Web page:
emotional support of learners, teaching specific
skills for uncovering resiliency, and giving a
cognitive framework for understanding trauma.
Hernandez, P., et al. Vicarious resilience: a new concept in work with those who survive trauma. Family Process 2007
Pross, C., Burnout, vicarious traumatization, and its prevention. TORTURE (16)1, 2006.
Maximizing Resiliency:
Peter A. Levine’s trauma framework
• Based on animal behavior and evolutionary neuroscience
• Humans possess innate resiliency and ability to overcome
• “Trauma is in the nervous system, not in the event.”
• When threat is perceived, humans are biologically
programmed to respond defensively
• Fight/flight:
– Engages the sympathetic nervous system [SNS]
– High O2 consumption
– Neurally patterned defensive motor responses to
threat vary by species
Levine, P. (1976). Accumulated stress, reserve capacity, and disease.
Levine, P. (2004)
Freeze: when fight/flight fails
• Under inescapable threat, when fight/flight fails  FREEZE
– Eg “playing possum”
• “Tonic immobility” occurs at maximal SNS activation, is
involuntary maximal parasympathetic over-ride
– Simultaneous SNS “accelerator” and PNS “brake”
• Evolutionary advantages
– Predators lose interest [programmed to avoid carrion]
– Buys time; prey may have escape opportunity
– Endogenous opiate surge, near-death anesthesia
• Social shame and guilt
– “Why didn’t I fight back? Defend myself/loved ones?”
– “She must have wanted that rape.”
Levine (1976)
Bados, A., et al. (2008). Traumatic events and tonic immobility. The Spanish Journal of Psychology2008, Vol. 11, No. 2, 516-521.
Schauer, M., Elbert, T. (2010). Dissociation following traumatic stress: etiology and treatment. Zeitschrift fu¨ r Psychologie / Journal of
Psychology 2010; Vol. 218(2):109–127.
Case in point…
The cheetah and the impala
Emergence from freeze
• Can be instantaneous, back to SNS defensive
responses to predator threat
• In safe environment, seemingly disorganized
movement, respiration, vocalization, is
essential to successful negotiation of stress
– Game wardens: without this, animals die
– Seen in slow-motion, are classic fight/flight
Hoagland, H, On the Mechanism of Tonic Immobility in Vertebrates. J. General Physiology, Vol 11, 715-741, 1928
Cannon, W.B. "Voodoo" death. Psychosom. Med. 19: 182-190, 1957.
Richter, C.P. On the phenomenon of sudden death in animals and man. Psychosom.c Med. 19: 191-198, 1957.
Hofer, M.A. Cardiac respiratory function during sudden prolonged immobility in wild rodents Psychosom. Med. 32:
633-647, 1970
Autonomic re-regulation
• Happens spontaneously in the wild
– tremor, seemingly disorganized movement,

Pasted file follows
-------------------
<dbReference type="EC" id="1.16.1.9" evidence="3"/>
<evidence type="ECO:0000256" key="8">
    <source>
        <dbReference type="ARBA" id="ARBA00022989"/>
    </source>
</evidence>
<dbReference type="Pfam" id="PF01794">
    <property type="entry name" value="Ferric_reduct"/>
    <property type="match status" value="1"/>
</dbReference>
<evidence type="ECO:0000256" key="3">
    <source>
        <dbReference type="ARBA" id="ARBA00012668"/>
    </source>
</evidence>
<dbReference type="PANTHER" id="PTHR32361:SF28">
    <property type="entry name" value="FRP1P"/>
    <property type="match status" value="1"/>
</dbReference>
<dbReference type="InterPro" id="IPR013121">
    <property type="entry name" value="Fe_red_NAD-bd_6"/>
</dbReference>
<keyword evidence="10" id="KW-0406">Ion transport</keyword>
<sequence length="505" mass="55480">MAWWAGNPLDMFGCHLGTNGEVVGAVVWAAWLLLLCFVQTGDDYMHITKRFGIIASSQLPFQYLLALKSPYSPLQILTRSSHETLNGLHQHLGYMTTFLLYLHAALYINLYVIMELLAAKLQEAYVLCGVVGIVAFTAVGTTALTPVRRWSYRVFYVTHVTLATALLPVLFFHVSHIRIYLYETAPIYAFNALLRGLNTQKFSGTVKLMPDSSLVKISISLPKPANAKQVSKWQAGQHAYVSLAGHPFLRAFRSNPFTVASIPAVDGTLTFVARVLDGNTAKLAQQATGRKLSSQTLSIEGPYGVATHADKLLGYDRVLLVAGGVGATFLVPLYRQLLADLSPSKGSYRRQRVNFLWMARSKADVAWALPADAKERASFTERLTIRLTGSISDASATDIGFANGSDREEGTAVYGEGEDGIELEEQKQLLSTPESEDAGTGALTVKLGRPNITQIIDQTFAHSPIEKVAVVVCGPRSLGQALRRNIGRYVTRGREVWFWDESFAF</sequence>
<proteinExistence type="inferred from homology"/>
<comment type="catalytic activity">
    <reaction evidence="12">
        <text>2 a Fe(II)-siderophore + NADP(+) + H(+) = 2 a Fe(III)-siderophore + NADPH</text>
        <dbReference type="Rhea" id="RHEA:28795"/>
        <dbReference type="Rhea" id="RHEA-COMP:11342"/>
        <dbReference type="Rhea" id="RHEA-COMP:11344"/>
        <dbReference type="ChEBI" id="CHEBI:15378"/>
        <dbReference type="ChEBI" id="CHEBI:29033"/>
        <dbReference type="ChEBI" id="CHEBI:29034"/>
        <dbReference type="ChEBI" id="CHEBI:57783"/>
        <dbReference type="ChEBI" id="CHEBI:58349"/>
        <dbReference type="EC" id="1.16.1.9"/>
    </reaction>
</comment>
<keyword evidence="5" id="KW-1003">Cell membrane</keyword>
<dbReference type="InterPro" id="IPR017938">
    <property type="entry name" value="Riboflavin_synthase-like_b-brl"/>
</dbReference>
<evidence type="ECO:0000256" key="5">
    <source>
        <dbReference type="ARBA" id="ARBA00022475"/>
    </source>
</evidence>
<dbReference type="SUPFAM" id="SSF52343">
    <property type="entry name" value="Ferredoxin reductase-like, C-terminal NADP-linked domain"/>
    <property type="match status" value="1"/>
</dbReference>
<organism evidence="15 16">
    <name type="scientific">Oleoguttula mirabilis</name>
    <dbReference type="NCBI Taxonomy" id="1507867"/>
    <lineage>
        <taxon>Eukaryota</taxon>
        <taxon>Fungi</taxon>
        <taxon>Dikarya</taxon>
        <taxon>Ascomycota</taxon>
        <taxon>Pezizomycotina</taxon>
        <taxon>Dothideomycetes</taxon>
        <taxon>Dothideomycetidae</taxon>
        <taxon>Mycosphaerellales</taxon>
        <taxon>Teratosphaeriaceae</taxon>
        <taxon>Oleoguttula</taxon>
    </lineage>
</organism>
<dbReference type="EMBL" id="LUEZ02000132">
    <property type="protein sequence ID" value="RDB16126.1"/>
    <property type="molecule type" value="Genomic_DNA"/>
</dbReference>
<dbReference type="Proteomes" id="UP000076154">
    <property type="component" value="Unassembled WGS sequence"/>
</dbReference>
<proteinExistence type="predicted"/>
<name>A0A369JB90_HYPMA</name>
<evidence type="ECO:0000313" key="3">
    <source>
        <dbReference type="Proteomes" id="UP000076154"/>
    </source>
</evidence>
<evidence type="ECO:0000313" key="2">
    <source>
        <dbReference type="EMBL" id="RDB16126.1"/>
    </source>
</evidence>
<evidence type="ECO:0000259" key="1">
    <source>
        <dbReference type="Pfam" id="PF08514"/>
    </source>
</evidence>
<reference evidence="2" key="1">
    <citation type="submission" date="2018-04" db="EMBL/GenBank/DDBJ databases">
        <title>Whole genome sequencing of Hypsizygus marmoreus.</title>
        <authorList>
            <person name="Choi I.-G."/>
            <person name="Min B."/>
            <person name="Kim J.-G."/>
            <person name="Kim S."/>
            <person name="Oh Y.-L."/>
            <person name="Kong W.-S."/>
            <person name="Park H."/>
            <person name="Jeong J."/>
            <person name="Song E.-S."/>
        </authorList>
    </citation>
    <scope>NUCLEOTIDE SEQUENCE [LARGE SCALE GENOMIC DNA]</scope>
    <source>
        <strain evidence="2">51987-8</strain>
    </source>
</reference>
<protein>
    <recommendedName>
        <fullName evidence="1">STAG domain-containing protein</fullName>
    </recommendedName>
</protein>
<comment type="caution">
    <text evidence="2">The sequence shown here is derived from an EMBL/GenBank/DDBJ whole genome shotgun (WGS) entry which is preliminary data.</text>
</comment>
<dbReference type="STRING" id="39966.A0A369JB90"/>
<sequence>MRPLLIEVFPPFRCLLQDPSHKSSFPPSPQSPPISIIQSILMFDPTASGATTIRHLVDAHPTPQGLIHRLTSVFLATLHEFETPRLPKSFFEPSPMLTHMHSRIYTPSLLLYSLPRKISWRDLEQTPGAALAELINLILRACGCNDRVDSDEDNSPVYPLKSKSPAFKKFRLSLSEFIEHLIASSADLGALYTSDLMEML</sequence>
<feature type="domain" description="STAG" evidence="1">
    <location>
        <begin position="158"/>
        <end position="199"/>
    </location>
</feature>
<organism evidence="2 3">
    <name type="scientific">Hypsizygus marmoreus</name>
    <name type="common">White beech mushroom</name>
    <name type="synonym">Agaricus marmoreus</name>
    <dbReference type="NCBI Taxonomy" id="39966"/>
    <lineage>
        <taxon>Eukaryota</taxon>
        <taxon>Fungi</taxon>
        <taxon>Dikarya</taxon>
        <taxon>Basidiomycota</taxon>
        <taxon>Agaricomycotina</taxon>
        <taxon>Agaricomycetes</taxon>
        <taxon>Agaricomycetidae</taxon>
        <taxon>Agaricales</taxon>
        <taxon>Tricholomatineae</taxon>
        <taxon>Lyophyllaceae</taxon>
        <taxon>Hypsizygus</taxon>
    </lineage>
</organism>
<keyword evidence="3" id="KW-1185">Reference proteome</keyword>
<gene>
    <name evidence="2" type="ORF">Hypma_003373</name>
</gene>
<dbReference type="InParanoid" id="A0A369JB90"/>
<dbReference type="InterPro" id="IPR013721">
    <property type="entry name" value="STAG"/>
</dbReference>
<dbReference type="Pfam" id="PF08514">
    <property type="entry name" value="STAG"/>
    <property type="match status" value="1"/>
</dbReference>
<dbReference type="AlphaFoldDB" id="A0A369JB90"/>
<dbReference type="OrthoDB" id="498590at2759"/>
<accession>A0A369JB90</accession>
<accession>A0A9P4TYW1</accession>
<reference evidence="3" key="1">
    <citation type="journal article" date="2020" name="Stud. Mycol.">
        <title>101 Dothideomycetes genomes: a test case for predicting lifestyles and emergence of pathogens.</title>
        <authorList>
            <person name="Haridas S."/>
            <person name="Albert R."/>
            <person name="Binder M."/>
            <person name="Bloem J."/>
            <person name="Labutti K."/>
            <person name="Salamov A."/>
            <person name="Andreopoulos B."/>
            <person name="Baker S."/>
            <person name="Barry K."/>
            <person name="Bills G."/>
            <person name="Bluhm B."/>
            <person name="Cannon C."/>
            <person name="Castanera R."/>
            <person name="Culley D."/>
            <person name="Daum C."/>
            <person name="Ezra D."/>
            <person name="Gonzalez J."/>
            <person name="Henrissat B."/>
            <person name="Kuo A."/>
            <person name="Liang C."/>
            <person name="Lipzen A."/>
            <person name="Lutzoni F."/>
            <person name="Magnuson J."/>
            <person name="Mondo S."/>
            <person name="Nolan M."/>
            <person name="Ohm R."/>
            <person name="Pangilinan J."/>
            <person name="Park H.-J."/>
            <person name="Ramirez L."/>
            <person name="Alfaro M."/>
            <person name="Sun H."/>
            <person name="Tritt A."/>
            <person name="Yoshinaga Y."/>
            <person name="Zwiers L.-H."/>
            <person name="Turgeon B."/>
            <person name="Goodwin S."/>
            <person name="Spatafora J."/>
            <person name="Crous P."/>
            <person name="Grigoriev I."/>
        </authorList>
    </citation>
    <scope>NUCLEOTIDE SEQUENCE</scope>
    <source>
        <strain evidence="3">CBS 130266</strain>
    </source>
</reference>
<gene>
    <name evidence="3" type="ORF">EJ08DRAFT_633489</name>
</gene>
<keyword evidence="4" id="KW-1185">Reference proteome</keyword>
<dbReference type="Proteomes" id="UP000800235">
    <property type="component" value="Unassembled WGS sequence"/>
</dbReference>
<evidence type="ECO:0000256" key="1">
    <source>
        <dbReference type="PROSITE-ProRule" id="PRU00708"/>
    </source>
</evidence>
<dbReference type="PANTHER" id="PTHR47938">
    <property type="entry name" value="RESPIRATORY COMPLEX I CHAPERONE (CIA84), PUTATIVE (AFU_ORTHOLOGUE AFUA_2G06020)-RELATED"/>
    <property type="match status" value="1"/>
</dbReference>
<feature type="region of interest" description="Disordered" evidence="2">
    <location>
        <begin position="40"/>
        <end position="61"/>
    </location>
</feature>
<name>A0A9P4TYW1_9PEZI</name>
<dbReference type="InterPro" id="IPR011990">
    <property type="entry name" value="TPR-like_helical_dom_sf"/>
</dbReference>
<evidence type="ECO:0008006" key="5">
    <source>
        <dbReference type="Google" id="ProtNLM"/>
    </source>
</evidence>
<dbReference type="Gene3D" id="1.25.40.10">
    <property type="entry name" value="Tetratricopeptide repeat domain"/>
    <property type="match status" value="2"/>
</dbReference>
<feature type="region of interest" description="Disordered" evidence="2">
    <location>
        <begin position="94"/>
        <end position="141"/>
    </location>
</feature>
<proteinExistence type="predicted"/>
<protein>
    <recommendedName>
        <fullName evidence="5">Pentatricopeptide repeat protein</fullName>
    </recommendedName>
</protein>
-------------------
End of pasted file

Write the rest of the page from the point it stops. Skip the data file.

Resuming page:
diaphoresis, deep breathing, vocalization
Social Overlay: “Get hold of yourself!”
• Social and cultural responses often shortcircuit emergence from freeze, so people are
stuck half in, half out
– Depression, concentration difficulties,
psychomotor retardation
• Incomplete SNS responses create panic
syndromes and hypervigilant PTSD
Levine (2004)
Schauer (2010)
Levine’s approach to healing trauma:
Somatic Experiencing
• “Trauma is incomplete defensive response.”
• Trauma is resolved when defensive response is
– slowly, with cortical awareness of physical
– in a controlled supportive environment
– with trained facilitation
• …triggers innate healing responses and sense
of exhilaration, mastery, well-being.
Levine’s Somatic Experiencing®
and derivatives
• = Emerging best practice, successfully used in
– natural disasters [Katrina, Kobe, Haiti, Indonesian
and Japanese tsunamis]
– among the chronically vulnerable [India, Israel,
– complex humanitarian emergencies [Congo,
– U.S. war veterans/ DoD
Leitch, et al. (2009). Somatic experiencing treatment with social service workers following hurricanes Rita and Katrina. Social
Work vol. 54(1).
Miller-Karas, E. (undated). The Trauma Resiliency Model: Guidelines for Working in Disaster Zones.
Selvam, R. (2005). Treating tsunami survivors for trauma:The effectiveness of a short-term psycho-physiological trauma
treatment approach among South Asian tsunami survivors. Journal of holistic healthcare. Vol 2:(4) November 2005.
Levine’s approach and
asylum evaluations
• Applying for asylum: visibility, vulnerability,
high-stakes poker without clear rules.
Activates PTSD, depression, panic
• Evaluation interview is intrinsically antitherapeutic:
• Survivors relive worst experiences of their
lives, with strangers.
• They demonstrate and recount classic threat responses,
along with guilt and shame about these
• Heightened risk of dissociating in court, and being
discredited, deported
What Levine’s work contributes to
asylum evaluations
• Cognitive framework to understand physical
reactions is easy to teach; many asylum
applicants were rural, lived with animals
• Unobtrusive interventions from Levine’s
approach ameliorate distress
– Survivor symptoms often diminish
– Quality of life is enhanced
– Survivors are at less risk of dissociating in court
Examples: SE® principles applied to an
asylum evaluation
• “Orienting is soothing.”
• An animal that has scanned the environment and found
it to be safe is in a parasympathetic-dominant state.
• Windows! Sky!
• We orient applicants
– To who we are
– To what we do, and who will see the documents
– To what the interview will/won’t cover
– To their right to refuse ANY request we have for
information or physical examination
– To our understanding of trauma and memory
• Lapses don’t discredit them in our eyes
• Lies are unnecessary and useless
SE® and asylum: more examples
• “A healthy nervous system can swing between
trauma and pleasure.”